Six Principles for Raising Up New Leaders in Your Church

There’s always a bit of risk involved in handing off ministry batons of various sorts. In everything from equipping and launching guys to take over Sunday gathering set-up, to music, to home groups, and evangelism, no baton-passing is hazard-free. That’s part of the ministry. We’re all fallen. People have various learning and sanctification curves.

I still chuckle when I think of Jesus sitting around with the hazardous 12, handing them the baton to light the world afire. I chuckle even more when I think of the posse of faithful men who risked much in progressively entrusting me with various ministry and disciple-making privileges.

But baton passing is the mandate. When the Apostolic torch was put out in God’s providence, Paul exhorted Timothy and Titus to give themselves towards raise up men, even if it meant risk (2 Tim 2:2, Titus 1:5). Needs are too great for ministry hoarding. Entrusting is part of the leadership call and one which requires a diligence both in equipping and trust in the Church-Builder

Especially in newer ministries, it can be tricky to discover and develop people for the task. One the one hand, young pastors and church-planters, for example, are pretty much in persistent panic mode because of the needs relative to guys available. On the other, he mustn’t panic by slipping into the pragmatic ole Baptist mode of, “Rescued from drowning one day and coast guard, the next,” nor setting rigid time limits within which a leader must be launched.

You may be a ways out from ordaining elders, but your ministry still needs some sort of grid to recognize and launch godly leaders along the way, whether they pursue eldership or not. The local church needs budding Nehemiah’s and Timothy’s as it’s backbone and strength. I think one of the major reasons for church-plant failures and unhealthy local churches is due to a failure to intentionally raise up and launch men at various points in their spiritual growth specifically for leadership, and not exclusively for eldership.

Here are six principles that have helped our fledgling ministry move towards that balance while raising up and launching those men as God provides. And we have found these helpful from everything to equipping those faithful few for overseeing unglamorous Sunday set-up and tear down ministries, to shepherding home groups, and between.

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Eric Davis

Eric Davis

Eric is the pastor of Cornerstone Church in Jackson Hole, WY. He and his team planted the church in 2008.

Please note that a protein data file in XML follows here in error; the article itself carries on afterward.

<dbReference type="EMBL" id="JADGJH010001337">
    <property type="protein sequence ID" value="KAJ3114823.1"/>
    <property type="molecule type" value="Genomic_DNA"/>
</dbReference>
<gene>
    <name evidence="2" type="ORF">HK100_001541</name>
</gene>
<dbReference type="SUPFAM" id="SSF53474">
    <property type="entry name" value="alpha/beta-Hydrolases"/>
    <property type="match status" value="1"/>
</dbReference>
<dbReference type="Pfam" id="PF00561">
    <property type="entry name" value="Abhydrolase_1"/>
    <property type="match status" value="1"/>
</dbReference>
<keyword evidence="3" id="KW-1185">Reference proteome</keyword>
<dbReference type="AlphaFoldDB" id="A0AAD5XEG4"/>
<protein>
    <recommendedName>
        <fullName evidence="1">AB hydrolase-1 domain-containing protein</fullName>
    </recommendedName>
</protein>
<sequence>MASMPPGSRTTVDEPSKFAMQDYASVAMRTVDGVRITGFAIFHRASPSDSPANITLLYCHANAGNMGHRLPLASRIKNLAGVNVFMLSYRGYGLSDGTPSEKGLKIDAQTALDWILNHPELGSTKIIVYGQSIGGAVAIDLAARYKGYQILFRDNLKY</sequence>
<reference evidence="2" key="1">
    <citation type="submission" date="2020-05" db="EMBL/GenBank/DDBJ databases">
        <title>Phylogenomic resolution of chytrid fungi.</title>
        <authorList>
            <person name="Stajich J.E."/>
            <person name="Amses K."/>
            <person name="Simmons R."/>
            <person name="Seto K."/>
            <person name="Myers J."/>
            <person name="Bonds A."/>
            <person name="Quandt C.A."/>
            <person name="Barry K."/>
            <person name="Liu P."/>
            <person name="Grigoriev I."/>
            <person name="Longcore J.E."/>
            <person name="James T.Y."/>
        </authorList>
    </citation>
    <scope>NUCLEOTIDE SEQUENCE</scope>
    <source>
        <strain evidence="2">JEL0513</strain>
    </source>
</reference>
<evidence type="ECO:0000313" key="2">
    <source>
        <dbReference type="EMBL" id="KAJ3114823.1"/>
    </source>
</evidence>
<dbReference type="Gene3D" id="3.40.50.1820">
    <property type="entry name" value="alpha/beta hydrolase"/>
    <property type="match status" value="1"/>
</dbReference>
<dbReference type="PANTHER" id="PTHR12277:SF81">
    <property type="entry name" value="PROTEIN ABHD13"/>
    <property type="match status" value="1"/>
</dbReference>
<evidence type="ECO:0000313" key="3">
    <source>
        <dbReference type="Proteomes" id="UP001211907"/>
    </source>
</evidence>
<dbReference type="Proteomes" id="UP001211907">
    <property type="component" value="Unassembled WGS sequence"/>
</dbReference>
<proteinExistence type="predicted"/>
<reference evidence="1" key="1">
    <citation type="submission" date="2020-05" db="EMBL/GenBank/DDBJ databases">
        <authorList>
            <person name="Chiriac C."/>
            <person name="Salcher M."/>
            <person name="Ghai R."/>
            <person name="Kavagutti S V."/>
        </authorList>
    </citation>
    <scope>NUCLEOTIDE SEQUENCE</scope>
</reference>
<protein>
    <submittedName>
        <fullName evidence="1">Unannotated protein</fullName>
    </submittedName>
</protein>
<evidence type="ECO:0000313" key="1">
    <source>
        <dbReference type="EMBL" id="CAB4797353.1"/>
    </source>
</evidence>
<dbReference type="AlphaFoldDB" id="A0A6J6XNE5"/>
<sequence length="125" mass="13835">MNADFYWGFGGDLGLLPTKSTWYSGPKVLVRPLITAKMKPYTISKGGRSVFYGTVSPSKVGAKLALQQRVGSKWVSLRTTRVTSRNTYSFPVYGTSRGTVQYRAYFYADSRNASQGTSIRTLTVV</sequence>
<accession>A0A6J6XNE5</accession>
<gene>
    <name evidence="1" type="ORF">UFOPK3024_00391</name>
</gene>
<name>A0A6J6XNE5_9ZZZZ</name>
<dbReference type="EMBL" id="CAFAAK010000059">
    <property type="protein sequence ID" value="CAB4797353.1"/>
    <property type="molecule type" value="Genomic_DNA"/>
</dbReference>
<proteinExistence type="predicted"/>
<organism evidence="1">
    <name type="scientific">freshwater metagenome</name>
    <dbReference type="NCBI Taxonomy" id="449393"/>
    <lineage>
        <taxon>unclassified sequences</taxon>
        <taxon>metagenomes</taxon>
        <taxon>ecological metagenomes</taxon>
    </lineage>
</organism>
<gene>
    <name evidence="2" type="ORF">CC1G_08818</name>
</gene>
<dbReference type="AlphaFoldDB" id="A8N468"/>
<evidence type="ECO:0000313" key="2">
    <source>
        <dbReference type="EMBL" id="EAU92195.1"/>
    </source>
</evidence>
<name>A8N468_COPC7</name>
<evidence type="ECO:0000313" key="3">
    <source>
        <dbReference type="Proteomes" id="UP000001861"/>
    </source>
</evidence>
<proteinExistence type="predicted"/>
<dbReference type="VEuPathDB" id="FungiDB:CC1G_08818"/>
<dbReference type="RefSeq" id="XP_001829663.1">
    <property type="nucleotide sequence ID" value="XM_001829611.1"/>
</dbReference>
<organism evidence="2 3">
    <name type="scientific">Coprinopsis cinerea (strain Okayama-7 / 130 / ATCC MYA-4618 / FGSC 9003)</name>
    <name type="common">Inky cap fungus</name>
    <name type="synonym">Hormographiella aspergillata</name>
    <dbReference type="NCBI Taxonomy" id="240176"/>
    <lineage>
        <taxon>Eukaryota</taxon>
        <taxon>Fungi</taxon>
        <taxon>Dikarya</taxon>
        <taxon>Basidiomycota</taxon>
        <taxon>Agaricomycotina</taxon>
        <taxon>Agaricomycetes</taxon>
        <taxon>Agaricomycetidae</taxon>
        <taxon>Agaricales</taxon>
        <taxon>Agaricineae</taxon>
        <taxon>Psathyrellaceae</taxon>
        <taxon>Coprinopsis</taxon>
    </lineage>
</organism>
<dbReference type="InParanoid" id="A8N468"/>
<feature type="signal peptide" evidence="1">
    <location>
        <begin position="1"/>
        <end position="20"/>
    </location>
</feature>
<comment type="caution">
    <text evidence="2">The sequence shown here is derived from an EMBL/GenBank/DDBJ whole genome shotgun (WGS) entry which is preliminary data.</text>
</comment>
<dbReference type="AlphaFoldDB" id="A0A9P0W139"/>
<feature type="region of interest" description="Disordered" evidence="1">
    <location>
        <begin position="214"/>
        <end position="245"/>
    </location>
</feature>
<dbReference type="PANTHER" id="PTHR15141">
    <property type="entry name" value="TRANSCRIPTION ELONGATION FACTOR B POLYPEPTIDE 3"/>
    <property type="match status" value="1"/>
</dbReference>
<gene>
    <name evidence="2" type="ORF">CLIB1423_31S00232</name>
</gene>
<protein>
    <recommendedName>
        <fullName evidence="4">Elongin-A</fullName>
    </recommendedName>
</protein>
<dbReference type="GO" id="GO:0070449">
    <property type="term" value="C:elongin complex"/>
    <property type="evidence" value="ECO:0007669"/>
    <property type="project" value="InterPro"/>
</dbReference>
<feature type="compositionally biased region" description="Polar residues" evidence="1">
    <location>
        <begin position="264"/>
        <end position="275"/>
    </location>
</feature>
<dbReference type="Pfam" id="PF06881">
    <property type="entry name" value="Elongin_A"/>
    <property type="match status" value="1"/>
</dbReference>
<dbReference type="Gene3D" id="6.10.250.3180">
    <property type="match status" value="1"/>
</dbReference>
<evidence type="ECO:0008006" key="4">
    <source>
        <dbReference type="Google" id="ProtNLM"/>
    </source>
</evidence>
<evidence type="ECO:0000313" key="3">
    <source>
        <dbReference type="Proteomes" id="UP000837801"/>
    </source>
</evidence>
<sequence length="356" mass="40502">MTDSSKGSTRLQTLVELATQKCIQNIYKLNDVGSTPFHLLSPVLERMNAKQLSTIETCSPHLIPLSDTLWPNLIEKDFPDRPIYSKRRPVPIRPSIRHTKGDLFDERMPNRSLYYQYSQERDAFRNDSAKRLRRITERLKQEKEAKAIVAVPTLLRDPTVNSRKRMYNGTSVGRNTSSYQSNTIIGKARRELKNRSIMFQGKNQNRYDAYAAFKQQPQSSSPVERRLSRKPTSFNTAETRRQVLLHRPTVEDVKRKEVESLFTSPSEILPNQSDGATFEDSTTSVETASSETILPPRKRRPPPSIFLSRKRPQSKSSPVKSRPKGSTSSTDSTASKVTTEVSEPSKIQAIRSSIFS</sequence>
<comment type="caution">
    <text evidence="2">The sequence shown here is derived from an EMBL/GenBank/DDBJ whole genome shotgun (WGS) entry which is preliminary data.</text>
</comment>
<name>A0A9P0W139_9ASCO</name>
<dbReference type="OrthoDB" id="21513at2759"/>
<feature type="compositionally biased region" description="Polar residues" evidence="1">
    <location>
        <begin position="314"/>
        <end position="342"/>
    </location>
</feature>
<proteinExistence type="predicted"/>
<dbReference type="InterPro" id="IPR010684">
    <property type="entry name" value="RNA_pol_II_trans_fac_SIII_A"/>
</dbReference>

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What say you? Leave a comment!

Forgiven Cheater — 09/01/15 10:21 am's actually not fixed. :-/ both pages are still the first page. The words of the article are unchanging even though the link at the top reflects page 2.

Forgiven Cheater — 09/01/15 10:18 am

Thanks for fixing it!

VRcurator — 09/01/15 6:30 am

Thanks - that link has been repaired.

Forgiven Cheater — 08/29/15 11:55 pm

The link just takes you back to this first page. Even when you click "page 2," it goes right back to the first page of the article.

VRcurator — 10/27/14 10:32 am

Ken, Thanks for contacting us! There is no PDF connected to this post; however, here is the URL for Page 2, containing the list: If that doesn't work let me know.

Ken Willard — 10/27/14 10:03 am

I'd love to see the six principles. Cannot seem to get to page two. The PDF only shows page one also. Ken Willard

Recent Comments
comment_post_ID); ?> Are there any reliable statistics about the percentage of church plants that fail after 3 years in the US?
— Jon Moore
comment_post_ID); ?> I am a senior citizen who has lived in many areas of the US, the farthest south being Virginia DC area. There are several church plants in the area--some failed, some doing well. One of the sadist failures was a plant in NW Washington near a large Presbyterian Church (I had been an elder in the church, so I knew the area) where changes in church doctrine was driving many away from the PCUSA churches. There were many mature Christians who lived in the area who were very willing to participate and give generously to the church. Its failure was a loss. The pastor and his wife lived in a VA suburb, wanted something that would appeal to their tastes, which included "praise music". There was a professional piano teacher and several people who had sung in choirs in the area. Their suggestions were completely ignored. Forget that there was joyous participation in singing hymns and silence by many for the praise music. The experienced church leaders that were attending were expected to seek the wisdom of the pastor who did not live in the area rather than have any role in leadership. There is another church plant in Northern Virginia that seems to be going the same way. My take: the pastors should get past their high-school and college days culture and get to know and appreciate the people of the community. Do not try to reproduce Intervarsity or Campus Crusade. Hymns are not a sin and "uneducated" (never graduated from college) should not be ignored as uninformed or stupid. People who have served in and/or live in the area are needed in leadership and not just to serve coffee and give. We all need to pray together and serve God in the community in which there is to be a plant. Glenna Hendricks
— Glenna Hendricks
comment_post_ID); ?> I like it Mac and do agree with your opinions on the matter. Thanks much
— winston

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